The Truth About a Once-Forbidden Spirit

After being banned in the United States for nearly a century, absinthe has come roaring back to the bar scene in recent years.

The beverage, sometimes called “the green fairy,” was the preferred high-proof drink among artists and writers in 19th century Europe.

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  • “The rise of absinthe’s popularity coincided with the rising expense of purchasing wine, due to the Great French Wine Blight,” says Joe Pawelski, co-founder of Colorado-based Overland Distillery. "Though wine had been the drink of choice, economic complications caused consumers to turn to the cheaper alternative, absinthe," he explains.

    But not everyone was a fan. According to "Hideous Absinthe," one French doctor characterized absinthe “as being distinguished by sudden delirium, epileptic attacks, vertigo, hallucinatory delirium more active and impulsive than with alcohol alone, and sometimes unconsciousness." Such claims were apparently bolstered by the fact that absinthe, which was infused with wormwood, contained a chemical called thujone, which was believed at the time to cause mind-altering effects.

    Pawelski says there's more to the story.

    "Those industries and parties wanting to dampen absinthe’s growing strength of popularity launched smear campaigns citing absinthe’s supposed link to mayhem. When crimes were committed, absinthe was blamed. In short, it was proposed that absinthe made people crazy by altering their normal behaviors.”

    In 1912, the U.S. banned the beverage and it wasn't until 2007 that an absinthe recipe was developed to comply with the Food and Drug Administration's regulations.

    Jared Gurfein, founder of Viridian Spirits, teamed up with chemist Ted Breaux to develop the recipe that saw the ban lifted. Under new regulations approved by The Alcohol and Tobacco Tax and Trade Bureau, items with a verified thujone content of less than 10 milligrams per kilogram were accepted.

    Meeting those requirements, Lucid Absinthe was recognized in 2007 as the first brand to be legally sold in the United States. March 5th became known as National Absinthe Day among social drinkers looking to channel their bohemian ancestors.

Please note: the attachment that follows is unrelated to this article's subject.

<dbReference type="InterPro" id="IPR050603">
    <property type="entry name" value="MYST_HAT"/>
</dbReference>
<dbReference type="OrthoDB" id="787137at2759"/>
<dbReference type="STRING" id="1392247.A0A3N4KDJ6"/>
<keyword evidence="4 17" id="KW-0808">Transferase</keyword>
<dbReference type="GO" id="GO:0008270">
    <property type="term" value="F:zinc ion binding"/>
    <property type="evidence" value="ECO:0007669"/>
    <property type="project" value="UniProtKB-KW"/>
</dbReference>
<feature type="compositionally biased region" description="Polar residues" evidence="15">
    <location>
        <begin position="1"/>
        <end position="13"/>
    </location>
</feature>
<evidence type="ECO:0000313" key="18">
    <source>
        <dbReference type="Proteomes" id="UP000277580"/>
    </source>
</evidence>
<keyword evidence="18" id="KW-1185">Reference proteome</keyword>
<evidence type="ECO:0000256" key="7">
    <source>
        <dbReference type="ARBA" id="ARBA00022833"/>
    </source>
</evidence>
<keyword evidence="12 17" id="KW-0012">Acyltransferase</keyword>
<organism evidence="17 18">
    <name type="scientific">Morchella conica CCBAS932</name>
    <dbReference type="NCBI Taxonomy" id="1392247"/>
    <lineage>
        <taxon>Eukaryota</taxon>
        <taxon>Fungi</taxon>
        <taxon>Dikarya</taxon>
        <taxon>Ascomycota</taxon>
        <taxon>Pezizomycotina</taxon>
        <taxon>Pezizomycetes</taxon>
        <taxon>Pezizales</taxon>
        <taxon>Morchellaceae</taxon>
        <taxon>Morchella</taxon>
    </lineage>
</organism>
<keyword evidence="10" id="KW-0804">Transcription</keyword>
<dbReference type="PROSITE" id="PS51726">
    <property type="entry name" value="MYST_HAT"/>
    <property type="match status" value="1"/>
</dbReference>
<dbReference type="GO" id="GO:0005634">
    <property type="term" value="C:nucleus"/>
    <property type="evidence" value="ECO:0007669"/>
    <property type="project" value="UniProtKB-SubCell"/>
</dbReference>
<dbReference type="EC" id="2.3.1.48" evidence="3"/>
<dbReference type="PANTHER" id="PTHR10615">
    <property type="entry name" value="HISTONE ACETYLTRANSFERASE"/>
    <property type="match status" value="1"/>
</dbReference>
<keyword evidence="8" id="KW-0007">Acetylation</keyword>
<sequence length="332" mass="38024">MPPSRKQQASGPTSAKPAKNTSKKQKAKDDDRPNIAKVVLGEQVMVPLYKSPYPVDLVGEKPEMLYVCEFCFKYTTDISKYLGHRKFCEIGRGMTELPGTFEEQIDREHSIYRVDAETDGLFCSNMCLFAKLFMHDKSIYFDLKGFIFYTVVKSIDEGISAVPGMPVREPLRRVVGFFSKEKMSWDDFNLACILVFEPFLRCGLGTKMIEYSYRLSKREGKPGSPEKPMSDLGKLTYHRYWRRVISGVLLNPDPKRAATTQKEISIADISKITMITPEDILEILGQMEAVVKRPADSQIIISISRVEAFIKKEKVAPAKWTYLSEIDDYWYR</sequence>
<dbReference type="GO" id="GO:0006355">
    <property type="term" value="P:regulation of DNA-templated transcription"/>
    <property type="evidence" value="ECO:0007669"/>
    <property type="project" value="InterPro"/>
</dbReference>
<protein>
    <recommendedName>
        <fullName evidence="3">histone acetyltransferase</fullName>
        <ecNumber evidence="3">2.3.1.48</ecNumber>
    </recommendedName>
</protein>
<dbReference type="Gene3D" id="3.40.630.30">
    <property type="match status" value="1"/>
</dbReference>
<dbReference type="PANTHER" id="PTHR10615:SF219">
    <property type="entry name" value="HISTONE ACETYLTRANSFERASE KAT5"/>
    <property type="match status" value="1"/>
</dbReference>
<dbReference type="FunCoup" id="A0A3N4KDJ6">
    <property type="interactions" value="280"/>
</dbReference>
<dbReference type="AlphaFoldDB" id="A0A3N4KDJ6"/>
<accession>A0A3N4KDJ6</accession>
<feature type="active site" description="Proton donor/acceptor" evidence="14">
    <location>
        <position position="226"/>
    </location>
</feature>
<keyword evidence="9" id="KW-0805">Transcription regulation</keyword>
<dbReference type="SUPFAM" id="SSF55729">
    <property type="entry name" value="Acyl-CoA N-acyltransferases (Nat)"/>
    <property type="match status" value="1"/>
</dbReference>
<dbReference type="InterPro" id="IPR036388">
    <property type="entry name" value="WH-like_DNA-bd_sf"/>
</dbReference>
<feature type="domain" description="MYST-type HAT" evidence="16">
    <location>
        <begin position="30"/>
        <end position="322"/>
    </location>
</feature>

So can this once forbidden fruit cause one to run wild after a sip? Not exactly.

    Dale DeGroff reveals in "The Essential Cocktail" that “contemporary chemists have proven wormwood and absinthe could not have been guilty of the crimes with which they were charged; more likely, the drinking problems in France were caused by the utter lack of regulation in the industry — and hence the dangerous byproducts that could be found in many distilled spirits—combined with absinthe’s very high proof.”

    Anne-Louise Marquis, a New York City-based bartender and brand ambassador for Pernod Absinthe, says its myth is more fairy tale.

    “All the talk about it being hallucinogenic is false,” says Marquis. “Thujone, the neurotoxic chemical in wormwood that everyone was convinced was causing insanity, actually appears in such small quantity that the FDA calls absinthe ‘thujone-free.’ There is more thujone in three leaves of sage than a whole bottle of absinthe," she adds. "The equal or greater amount of it appears in other spirits such as chartreuse and vermouth. The alcohol will get to you before thujone ever will.”

    Despite absinthe not being as potent as history once claimed, the spirit does continue to inspire bartenders looking to create the perfect drink.

    “It’s such a fun and fanciful category," says Kara Newman, Sprits Editor at Wine Enthusiast Magazine. "Over the past few years, we’ve had access to more absinthe bottlings than ever before, and they run the gamut from light, almost fennel-like flavors to big, bold licorice notes like Good & Plenty candies."

    “And my favorite reason? The growing array of absinthe-spiked cocktails,” adds Newman. “Absinthe provides an elusive flavor in drinks that’s impossible to replicate. What did we do before absinthe came back?”

    Thinking of giving absinthe a try?

    “Recognize that absinthe with its characteristic anise flavor may be an acquired taste," says John Mayer, Beverage Director for Local 149 in Boston. "If you don't want to acquire this, no worries. Then you'll know that absinthe isn't for you. But if you choose to stick with a truly great bottle of absinthe, the reward is high, just not ‘a high.'”

    In honor of National Absinthe Day, we’re celebrating with a Tuxedo No. 2, found at Maison Premiere in New York City.

    Tuxedo No. 2 (Turf Club)


    • 3 dash orange bitters
    • .25 Vieux Pontarlier Absinthe
    • .5 Luxardo Maraschino
    • .75 dry vermouth
    • 1.25 Plymouth Gin

    Method: serve in a coupe glass with a discarded lemon twist.
    This article originally appeared on Fox News Magazine

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